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Employee Profile: meet Tetelo Mabona

23 October, 2019

Position: Investment Analyst  

“The recipe behind my success is always being ready to grasp opportunities that present themselves,” says Tetelo Mabona, Eskom Pension and Provident Fund (EPPF) investment analyst. 

“I’m still exploring things,” says Tetelo, who was clutching a BCom Honours degree in Investment Management when she stepped down from the graduation stage at the University of Johannesburg (UJ) in 2015. 

Tetelo is finishing a master’s degree in finance, also at UJ. Her ambition is to be a portfolio manager, and at the EPPF she is gaining the experience she needs to do this. 

“What’s lovely about this environment [at the EPPF] is that although asset management is a male-dominated sector, in my team there are two women, led by a man. I find that in the financial sector women are still not taken seriously as we should be, but with my manager at the EPPF, I can see that things are changing,” she says. 

Walking the halls of the EPPF’s headquarters in Bryanston, Johannesburg, Tetelo is very far from where she started out. The young professional finished matric in Tembisa on the East Rand in 2007 during a prolonged nationwide teachers’ strike.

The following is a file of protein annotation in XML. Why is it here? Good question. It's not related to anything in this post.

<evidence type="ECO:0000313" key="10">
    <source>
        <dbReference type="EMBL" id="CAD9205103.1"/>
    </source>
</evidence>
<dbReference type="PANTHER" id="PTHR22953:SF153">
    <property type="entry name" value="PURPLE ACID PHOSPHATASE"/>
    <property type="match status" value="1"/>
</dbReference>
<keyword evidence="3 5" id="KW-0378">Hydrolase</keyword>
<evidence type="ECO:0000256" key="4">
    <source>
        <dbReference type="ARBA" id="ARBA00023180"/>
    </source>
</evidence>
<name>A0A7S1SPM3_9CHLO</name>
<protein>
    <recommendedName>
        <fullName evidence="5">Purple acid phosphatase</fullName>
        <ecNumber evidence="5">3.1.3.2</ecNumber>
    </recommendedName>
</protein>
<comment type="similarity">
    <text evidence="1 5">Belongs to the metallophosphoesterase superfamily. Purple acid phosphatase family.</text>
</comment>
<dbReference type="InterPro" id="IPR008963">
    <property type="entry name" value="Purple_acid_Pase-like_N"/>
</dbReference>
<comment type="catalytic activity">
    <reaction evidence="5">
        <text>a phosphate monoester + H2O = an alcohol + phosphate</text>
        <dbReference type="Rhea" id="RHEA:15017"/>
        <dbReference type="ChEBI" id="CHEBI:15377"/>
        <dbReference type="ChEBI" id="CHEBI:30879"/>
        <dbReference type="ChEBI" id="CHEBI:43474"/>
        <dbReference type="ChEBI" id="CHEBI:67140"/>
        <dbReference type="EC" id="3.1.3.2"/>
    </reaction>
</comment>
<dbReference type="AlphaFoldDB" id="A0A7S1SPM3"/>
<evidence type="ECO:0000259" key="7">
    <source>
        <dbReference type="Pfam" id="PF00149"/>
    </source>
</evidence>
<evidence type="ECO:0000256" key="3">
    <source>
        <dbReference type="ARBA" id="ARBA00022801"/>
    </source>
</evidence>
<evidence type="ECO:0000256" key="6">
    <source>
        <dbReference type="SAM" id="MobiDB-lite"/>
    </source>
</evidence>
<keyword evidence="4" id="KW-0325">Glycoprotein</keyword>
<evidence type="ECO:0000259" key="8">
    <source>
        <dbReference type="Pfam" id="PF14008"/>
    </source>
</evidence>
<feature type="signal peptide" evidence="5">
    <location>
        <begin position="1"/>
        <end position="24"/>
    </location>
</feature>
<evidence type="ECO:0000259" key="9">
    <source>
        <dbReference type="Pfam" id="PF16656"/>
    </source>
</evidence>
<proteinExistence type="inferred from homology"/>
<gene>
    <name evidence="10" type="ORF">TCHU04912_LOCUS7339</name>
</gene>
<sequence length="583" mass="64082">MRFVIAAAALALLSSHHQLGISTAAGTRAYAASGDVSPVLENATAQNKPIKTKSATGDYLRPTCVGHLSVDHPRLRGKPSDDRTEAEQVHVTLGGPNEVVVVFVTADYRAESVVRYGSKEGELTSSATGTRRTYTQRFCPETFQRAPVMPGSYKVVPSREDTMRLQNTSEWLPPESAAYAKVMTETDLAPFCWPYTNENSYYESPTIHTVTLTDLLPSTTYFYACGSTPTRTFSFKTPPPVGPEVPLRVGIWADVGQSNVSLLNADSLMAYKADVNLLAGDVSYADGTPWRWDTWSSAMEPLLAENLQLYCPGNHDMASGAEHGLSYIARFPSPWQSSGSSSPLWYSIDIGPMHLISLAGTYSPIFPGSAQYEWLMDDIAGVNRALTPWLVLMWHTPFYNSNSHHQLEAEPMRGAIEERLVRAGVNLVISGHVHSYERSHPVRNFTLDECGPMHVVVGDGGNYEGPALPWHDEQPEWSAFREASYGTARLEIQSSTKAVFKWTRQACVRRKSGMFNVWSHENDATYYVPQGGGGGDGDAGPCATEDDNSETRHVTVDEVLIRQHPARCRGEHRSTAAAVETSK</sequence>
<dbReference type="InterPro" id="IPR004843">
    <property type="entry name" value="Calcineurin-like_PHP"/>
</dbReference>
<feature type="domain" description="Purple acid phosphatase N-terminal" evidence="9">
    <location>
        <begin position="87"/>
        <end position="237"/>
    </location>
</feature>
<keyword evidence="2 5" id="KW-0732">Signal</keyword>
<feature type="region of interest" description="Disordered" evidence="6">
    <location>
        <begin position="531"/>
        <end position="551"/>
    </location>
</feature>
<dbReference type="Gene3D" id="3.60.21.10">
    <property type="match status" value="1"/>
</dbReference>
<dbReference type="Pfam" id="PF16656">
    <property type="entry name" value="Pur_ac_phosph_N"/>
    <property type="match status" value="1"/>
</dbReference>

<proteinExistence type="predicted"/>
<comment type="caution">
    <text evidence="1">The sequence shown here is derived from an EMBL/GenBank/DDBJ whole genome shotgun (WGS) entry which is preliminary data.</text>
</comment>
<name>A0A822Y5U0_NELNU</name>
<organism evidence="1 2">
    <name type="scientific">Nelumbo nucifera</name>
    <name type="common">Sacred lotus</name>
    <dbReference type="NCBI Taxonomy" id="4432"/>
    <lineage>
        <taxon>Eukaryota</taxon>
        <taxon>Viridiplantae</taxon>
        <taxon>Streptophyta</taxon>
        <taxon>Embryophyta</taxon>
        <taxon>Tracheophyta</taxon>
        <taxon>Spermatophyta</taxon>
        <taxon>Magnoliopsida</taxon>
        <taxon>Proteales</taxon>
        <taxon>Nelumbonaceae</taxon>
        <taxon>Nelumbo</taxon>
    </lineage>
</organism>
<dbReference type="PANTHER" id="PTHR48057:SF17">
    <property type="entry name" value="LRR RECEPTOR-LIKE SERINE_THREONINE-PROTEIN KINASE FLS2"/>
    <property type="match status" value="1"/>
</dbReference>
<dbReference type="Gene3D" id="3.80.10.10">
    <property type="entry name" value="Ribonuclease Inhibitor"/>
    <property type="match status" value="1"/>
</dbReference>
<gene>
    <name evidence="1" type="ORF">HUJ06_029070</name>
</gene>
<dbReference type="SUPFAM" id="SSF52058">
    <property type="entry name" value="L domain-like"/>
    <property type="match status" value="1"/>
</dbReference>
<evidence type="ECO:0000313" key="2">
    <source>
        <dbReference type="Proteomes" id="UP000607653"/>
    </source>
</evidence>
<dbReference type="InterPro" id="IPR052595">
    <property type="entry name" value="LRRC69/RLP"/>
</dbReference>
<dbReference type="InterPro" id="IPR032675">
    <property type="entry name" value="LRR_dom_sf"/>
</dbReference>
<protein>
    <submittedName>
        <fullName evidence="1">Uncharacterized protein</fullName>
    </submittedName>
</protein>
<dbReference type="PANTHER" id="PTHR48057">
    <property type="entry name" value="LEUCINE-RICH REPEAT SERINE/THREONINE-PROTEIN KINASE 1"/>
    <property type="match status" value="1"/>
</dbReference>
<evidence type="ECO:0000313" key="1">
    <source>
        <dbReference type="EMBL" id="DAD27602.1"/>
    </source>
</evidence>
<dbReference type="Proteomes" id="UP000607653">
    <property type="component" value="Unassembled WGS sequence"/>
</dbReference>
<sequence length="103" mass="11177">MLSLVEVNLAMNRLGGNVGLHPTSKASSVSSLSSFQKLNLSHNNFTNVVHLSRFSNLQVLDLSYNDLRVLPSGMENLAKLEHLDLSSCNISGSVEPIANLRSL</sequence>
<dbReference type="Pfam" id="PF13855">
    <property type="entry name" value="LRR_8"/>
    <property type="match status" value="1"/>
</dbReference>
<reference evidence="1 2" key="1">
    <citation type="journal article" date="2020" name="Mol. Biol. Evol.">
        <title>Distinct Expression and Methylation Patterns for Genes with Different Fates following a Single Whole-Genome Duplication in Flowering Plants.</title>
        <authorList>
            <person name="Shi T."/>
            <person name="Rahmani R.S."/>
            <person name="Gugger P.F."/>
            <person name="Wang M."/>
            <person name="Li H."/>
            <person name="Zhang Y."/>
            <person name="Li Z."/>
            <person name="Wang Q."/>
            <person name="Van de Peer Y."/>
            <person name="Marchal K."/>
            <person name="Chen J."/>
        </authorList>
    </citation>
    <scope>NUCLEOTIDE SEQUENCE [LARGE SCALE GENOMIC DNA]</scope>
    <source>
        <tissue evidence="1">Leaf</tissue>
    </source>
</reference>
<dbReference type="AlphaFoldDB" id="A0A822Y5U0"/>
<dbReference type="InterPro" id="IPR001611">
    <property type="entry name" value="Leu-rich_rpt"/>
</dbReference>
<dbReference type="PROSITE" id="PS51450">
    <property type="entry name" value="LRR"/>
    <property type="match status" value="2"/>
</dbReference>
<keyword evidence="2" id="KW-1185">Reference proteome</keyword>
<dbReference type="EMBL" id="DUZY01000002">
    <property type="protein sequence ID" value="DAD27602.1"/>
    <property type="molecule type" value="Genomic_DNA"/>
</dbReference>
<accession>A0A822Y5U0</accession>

The strike was part of public sector-wide industrial action that lasted 28 days. During this time Tetelo and a few other selected schoolmates were tutored by Star Schools, a supplementary education service provider that delivers teaching, learning and management solutions to basic education providers, with a specific focus on grades 10, 11 and 12. 

“I had to decide, do I complain and blame the system, or do I do something,” says Tetelo. As she so often has, she took the proffered opportunity and applied to the Star Schools programme. She and her Star Schools classmates also formed study groups and taught each other. “Less than five out of the approximately 350 of us in my class that year attained university passes,” she says. 

This experience gave Tetelo a passion for teaching that she hopes to revisit – at university she tutored younger students in statistics for two years. For now, Tetelo is studying, and dreaming of a time when companies that appoint women to top leadership positions do not necessarily feel the need to “make a public declaration” about it. 

“We need to be in a place where that is normal. We need to get rid of the tag ‘woman’ and let females at the top of their game just be called leaders.”

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